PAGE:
Tom McAndrews stopped at Wawa on Tuesday evening to buy a sandwich.
The Annapolis resident left the store on Bestgate Road with a Powerball lottery ticket.
While McAndrews isn't a frequent lottery player — "they're foolish odds," he says — he reasoned he might as well buy a ticket now that the jackpot has climbed to an eye-popping $1.5 billion.
"I figure, why not?" he said.
Behind him in the line that extended across the store, from the blue Maryland Lottery machine almost to the register, Marta Jones said she was playing "just to get a chance."
Jones doesn't spend much on the lottery, either, but "if it gets big enough, I'll buy a ticket."
For her, "big enough" is in the realm of $100 million or more — past the threshold when "everyone's talking about it."
At the Dash In in Severn, 20 minutes away, a steady stream of people have been buying lottery tickets, an employee there said. The convenience store sold a winning $189 million Mega Millions ticket in 2013.
The latest lottery frenzy has brought in customers who don't often buy tickets, according to the employee, who did not give his name: "There's a lot of new people — I mean, everybody's buying tickets."
Millions of hopefuls like Jones and McAndrews, including many who don't regularly gamble, have bought tickets to participate in the largest Powerball lottery in U.S. history.
Though the chances of winning the jackpot are minuscule — just one in 292 million — they'll be watching Wednesday night while the lucky numbers are picked on live television.
As prizes balloon, they become tantalizing enough to convince non-gamblers to try their luck, said Lori Rugle, a program director for the Maryland Center of Excellence on Problem Gambling at the University of Maryland's School of Medicine in Baltimore.
"It's the money, and not wanting to be left out," Rugle said. "Once it gets over a certain amount, that's enough to take the risk. It makes the odds palatable."
Maryland Lottery Director Gordon Medenica has watched this round of Powerball bring out the infrequent players.
"The people who say, 'I never play the lottery' — well, they play when the jackpot is this big," he said. "These are those times when just about everyone (participates). Having that ticket in your pocket gives you permission to dream."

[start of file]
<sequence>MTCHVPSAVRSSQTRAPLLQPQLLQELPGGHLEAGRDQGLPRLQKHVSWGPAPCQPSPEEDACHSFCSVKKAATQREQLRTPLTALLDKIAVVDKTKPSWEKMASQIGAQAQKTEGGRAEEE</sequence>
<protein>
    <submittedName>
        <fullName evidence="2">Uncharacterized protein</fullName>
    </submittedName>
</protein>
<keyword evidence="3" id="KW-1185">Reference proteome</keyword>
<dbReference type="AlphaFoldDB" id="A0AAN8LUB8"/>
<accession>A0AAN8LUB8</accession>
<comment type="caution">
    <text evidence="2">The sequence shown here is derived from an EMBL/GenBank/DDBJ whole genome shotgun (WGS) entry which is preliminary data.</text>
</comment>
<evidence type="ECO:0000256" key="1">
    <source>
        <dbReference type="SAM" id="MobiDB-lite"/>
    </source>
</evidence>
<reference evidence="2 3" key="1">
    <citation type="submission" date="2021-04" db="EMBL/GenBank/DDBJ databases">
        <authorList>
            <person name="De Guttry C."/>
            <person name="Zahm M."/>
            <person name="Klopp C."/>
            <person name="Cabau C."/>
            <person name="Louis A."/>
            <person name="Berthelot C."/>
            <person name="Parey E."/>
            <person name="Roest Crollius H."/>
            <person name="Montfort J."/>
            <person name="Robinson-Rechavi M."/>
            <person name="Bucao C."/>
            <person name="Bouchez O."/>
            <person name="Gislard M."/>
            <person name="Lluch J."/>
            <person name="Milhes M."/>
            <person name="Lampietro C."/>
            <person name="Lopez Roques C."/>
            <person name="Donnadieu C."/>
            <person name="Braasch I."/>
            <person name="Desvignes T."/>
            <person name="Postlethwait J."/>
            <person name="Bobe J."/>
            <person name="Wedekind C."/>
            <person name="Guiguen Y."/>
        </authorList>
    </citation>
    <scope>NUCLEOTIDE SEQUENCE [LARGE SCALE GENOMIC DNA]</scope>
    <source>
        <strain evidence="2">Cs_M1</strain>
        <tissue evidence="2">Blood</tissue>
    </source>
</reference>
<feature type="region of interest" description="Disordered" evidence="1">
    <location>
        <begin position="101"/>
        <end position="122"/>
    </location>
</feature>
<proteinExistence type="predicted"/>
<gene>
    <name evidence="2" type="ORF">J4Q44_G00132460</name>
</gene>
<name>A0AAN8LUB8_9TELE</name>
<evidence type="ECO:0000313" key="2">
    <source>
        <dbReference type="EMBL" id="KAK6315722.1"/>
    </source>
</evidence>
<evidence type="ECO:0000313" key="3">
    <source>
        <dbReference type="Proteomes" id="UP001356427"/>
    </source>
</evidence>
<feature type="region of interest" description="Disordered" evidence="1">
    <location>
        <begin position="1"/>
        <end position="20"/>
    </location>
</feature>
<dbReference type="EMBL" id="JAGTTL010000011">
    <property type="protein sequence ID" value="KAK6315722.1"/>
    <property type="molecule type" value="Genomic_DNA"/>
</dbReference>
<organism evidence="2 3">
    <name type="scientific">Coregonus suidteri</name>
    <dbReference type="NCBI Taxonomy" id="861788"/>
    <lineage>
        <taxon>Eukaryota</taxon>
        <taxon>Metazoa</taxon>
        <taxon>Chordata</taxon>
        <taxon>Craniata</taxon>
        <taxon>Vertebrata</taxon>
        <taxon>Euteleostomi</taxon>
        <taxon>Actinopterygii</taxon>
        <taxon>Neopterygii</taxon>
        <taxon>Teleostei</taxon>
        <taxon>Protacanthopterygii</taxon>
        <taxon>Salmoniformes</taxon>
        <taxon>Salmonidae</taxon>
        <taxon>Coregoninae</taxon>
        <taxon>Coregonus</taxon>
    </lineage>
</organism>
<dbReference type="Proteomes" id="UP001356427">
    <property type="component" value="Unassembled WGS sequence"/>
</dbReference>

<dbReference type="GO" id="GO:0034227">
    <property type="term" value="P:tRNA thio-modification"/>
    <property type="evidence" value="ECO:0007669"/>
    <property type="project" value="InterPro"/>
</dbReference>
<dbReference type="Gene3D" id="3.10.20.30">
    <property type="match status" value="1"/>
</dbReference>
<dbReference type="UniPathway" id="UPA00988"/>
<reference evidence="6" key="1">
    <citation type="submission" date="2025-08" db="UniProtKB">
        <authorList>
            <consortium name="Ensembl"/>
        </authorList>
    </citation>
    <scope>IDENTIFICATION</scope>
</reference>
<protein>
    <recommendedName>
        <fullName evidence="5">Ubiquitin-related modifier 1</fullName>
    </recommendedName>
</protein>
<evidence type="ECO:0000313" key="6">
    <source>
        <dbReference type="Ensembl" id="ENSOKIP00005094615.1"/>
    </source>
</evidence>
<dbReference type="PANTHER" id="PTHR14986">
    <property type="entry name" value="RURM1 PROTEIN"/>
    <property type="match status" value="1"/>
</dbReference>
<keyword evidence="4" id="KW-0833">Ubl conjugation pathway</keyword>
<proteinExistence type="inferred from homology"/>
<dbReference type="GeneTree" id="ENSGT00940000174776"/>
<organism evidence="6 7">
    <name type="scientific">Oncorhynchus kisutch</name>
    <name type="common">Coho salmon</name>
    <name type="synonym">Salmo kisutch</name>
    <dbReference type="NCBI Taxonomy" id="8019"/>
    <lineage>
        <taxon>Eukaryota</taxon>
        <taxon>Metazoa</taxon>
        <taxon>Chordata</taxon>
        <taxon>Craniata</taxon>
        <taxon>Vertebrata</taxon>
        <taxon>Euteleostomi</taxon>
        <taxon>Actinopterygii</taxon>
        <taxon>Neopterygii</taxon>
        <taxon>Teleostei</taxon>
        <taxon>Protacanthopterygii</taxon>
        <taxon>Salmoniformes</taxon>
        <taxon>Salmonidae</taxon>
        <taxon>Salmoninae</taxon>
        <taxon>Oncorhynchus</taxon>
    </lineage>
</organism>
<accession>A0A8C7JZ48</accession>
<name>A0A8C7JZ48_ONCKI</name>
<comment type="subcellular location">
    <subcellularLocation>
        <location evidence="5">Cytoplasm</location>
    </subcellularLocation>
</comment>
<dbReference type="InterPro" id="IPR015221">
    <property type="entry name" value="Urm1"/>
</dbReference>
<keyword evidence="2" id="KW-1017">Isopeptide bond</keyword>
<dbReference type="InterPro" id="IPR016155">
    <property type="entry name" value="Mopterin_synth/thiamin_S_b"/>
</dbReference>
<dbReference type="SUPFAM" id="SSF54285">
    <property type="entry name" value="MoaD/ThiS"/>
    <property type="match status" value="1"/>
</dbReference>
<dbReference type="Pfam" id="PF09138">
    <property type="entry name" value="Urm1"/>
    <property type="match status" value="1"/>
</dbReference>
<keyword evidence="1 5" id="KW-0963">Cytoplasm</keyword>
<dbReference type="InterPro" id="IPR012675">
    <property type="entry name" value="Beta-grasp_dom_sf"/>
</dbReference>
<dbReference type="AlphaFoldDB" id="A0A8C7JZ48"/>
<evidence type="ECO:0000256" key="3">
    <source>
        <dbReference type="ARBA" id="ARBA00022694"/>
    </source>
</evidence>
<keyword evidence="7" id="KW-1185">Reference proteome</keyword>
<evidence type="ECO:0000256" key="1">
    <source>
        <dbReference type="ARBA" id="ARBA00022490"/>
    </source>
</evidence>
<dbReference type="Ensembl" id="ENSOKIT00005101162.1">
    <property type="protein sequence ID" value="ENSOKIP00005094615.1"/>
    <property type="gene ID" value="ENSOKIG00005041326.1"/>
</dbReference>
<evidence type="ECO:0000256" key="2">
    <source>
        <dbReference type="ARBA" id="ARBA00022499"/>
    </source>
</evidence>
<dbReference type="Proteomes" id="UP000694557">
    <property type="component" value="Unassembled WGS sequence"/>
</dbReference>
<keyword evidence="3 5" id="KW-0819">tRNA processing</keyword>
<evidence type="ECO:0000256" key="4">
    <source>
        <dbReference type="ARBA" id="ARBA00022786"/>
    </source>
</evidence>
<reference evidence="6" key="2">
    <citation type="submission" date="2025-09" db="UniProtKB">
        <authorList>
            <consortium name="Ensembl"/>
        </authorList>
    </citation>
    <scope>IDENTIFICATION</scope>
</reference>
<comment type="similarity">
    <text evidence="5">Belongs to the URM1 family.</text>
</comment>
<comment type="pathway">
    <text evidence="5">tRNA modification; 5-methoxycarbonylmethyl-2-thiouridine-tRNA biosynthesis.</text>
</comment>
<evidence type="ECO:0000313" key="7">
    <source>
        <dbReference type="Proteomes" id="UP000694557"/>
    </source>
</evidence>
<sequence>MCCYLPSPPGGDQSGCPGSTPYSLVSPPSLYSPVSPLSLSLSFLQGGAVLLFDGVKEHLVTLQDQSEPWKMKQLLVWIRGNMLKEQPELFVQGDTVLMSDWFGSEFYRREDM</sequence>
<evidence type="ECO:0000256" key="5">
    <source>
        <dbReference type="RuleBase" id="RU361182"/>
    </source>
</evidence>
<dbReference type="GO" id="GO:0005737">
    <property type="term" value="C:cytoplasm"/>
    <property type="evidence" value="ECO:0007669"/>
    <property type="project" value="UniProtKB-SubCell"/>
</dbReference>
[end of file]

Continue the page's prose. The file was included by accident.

If a Maryland resident wins big and decides to take the $930 million cash option, they could net $616 million after taxes. The state would collect $81 million in tax revenue from the prize.
The doors such a windfall could open are a big part of the attraction of Powerball and other large jackpots, said Rugle.
"I think we all enjoy the fantasy," she said.
While daydreaming may result in a few ticket purchases for the average lottery player, it can overwhelm someone with a gambling problem.
For gambling addicts, Rugle said, winning seems "very pure. Your problems are all solved, there aren't any stresses, you're loved by everybody, you never have any emotional pain. There's all pleasure and no pain in that fantasy."
All the buzz over a record-breaking jackpot can be difficult for addicts, she said.
"It's such a trigger, it's all over there, and it's so huge, and there's so much hope and promise and seduction involved that it's easy to start thinking, 'but just one (ticket) wouldn't hurt.'" The center maintains a free hotline for people struggling with the impulse to gamble at 1-800-GAMBLER.
Wednesday's lottery drawing will be held at 10:59 p.m., and Medenica thinks this will be a drawing when a winner finally emerges. He noted that 85.8 percent of all possible number combinations have been sold so far.
"We really should have had a winner already," Medenica said.
The likelihood of a Powerball champion coming from Maryland, he said, is in line with sales levels, which hew to state population — that's a chance of about 6 million in 322 million.
Unlikely odds, perhaps — but, Jones said, "if you don't play, you don't get a chance."